Market Review and Outlook
Review of August 2017
The MSCI World index of developed stock markets rose 0.14% in August in US dollars, and 0.15% in local currency terms, making it the tenth consecutive month of positive returns.
Market volatility was up from the very low level seen at the end of July. This was triggered by a spat of baiting between North Korea’s President Kim Jong-un and President Trump, and aggravated by thin market trading volume due to the holiday season. But of the major markets only the U.K and Hong Kong recorded monthly changes of over 1%.
Core government bond markets were similarly calm. Perhaps of greater note were events in commodity and foreign exchange markets.
The continuing rally in the copper price, to multi-year highs, contributed to optimism over future global GDP growth. In the past, the copper price has been found to be a good lead indicator of global manufacturing output.
Sure enough, at the end of August U.S second quarter GDP showed stronger than expected growth, at 3.0% annualised, and China released stronger than expected industrial production numbers. China had in July reported 7% second quarter GDP annualised growth rate, also much stronger than had been anticipated.
On currency markets the euro continued to rally, briefly peaking at $1.20 at the end of the month. The euro is benefiting from economic recovery in the euro zone, from speculation that Mario Draghi is looking to reduce the ECB’s EUR 60 billion a month bond purchasing program, and from continuing weakness in the U.S dollar.
In a sign of increasing long-term confidence in the currency, global investors have been reducing the extent to which they hedge their currency exposure when holding euro zone equities and bonds. The euro is becoming an asset in its own right.
Of the major stock markets, the MSCI U.S index was up 0.25% in local terms with tech stocks once again dominating the market, led in part by excitement generated by Apple’s announcement of a forthcoming iPhone 7 smartphone.
The MSCI Europe ex UK index was dragged down by a small fall on the German stock market. Analysts continue to fret over the impact on the German auto sector of investigations into cartel allegations, and concerns that the industry is too complacent over the long-term technology challenges coming from the U.S tech industry in the form of driverless and battery-run cars.
The MSCI U.K index rose 1.52% in sterling terms over August, and fell 0.77% in dollar terms. Individual stock stories dominated the news towards the end of the month, with significant negative news flow coming from market stalwarts such WPP, Provident Financial (down 70% at one stage) and Dixons Carphone.
MSCI Japan fell 0.45% in yen, and was down 0.05% in dollars.
The MSCI Emerging Market (EM) index rose 2.23% in dollars, and 2.11% in local currency terms. Brazil and Russia made strong gains thanks to optimism over commodity prices, and China performed well in response to strong economic data and continued anticipation that Chinese shares will in time constitute a larger portion of the within the MSCI Emerging Market index.
The MSCI (South) Korea index fell 1.74% in local terms. This was, perhaps, a surprisingly small fall for a country whose capital Seoul is within easy striking range of North Korea’s substantial conventional artillery force.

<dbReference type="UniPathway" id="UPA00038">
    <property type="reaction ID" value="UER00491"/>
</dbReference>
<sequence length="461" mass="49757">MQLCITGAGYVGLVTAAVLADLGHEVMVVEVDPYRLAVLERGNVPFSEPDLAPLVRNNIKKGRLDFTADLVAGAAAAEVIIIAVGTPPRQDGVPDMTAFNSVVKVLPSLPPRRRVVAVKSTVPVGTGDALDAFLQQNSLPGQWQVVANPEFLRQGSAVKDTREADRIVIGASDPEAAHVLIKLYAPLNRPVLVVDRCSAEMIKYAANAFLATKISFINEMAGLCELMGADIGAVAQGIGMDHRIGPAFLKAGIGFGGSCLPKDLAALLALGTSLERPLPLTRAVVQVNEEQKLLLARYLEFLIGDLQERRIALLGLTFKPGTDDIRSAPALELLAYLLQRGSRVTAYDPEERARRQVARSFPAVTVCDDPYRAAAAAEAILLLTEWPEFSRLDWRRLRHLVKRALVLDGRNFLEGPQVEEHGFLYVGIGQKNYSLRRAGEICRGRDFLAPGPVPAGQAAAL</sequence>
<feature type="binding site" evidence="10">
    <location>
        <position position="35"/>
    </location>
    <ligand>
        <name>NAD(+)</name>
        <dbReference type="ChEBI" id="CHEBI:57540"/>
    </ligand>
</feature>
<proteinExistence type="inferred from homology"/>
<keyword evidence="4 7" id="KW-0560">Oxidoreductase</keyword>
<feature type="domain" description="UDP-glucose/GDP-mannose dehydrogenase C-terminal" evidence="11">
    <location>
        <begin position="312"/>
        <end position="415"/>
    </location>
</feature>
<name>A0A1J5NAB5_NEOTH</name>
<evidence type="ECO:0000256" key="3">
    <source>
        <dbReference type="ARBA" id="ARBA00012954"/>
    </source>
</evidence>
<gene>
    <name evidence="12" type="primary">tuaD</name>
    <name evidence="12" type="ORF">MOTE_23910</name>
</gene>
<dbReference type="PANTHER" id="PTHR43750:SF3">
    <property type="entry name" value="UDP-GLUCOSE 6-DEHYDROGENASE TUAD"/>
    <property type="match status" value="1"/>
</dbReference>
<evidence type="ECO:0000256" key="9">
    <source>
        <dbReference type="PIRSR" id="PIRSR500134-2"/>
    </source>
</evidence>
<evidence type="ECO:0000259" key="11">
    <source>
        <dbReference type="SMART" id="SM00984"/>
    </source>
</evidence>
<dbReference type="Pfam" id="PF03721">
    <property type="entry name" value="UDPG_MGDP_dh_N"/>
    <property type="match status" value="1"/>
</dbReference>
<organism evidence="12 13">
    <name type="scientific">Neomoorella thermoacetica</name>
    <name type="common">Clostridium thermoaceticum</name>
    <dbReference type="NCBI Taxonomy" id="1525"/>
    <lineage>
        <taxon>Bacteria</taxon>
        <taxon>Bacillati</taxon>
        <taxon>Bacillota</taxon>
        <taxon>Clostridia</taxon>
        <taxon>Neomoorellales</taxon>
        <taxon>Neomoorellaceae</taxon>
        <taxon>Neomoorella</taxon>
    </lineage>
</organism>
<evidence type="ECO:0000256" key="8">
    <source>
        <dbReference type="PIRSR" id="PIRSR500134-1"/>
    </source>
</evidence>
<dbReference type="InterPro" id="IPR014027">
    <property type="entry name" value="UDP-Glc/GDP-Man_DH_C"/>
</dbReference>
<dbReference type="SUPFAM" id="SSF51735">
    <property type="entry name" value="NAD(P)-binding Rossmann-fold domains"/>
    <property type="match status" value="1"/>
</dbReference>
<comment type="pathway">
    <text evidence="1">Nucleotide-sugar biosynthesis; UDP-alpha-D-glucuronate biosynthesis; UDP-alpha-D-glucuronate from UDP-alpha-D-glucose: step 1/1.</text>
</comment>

It is difficult to see how North Korea’s aspiration to be a nuclear power can be thwarted by the United States and its allies. There is no military solution that does not risk the deaths of potentially millions of Koreans on both sides of the border. In all likelihood, the U.S will simply have to accept that North Korea has nuclear missiles, in the same way Russia and the U.S had to accept China’s development of them in the 1950s.
If so, threats and insults may well persist between Kim Jong-un and Donald Trump, but with little lasting impact on financial markets. However, there is a risk of miscalculation from either side with potentially devastating consequences for the region and for global financial markets.
More generally, global GDP growth may exceed current estimates of 3.5% this year, supporting corporate earnings growth and stock market valuations. The biggest risk to equities comes from more hawkish central bank policy, as they respond to inflation pressures. But inflation is not yet a problem, and this should delay any significant tightening of monetary conditions.
Indeed, in the U.S, CPI inflation is stable at 1.7% y/y, while weak jobs and weekly pay growth data in August suggests little pressure on prices coming from the labour market. A further interest rate hike by the Fed is priced in to the market, but longer-term interest rate forecasts look likely to be reduced further if the current weak labour market data persists.
In the euro zone a strong euro is a deflationary force, partly countering the impact on the region’s economy of the ECB’s asset purchase program.
Therefore global stock markets may continue to make steady gains over the coming months, supported by on-going loose monetary policy from central banks and corporate earnings growth.
The content of this publication is for information purposes and should not be treated as a forecast, research or advice to buy or sell any particular investment or to adopt any investment strategy. It does not provide personal advice based on an assessment of your own circumstances. Any views expressed are based on information received from a variety of sources which we believe to be reliable, but are not guaranteed as to accuracy or completeness. Any expressions of opinion are subject to change without notice. deVere United Kingdom is authorised & regulated by the Financial Conduct Authority.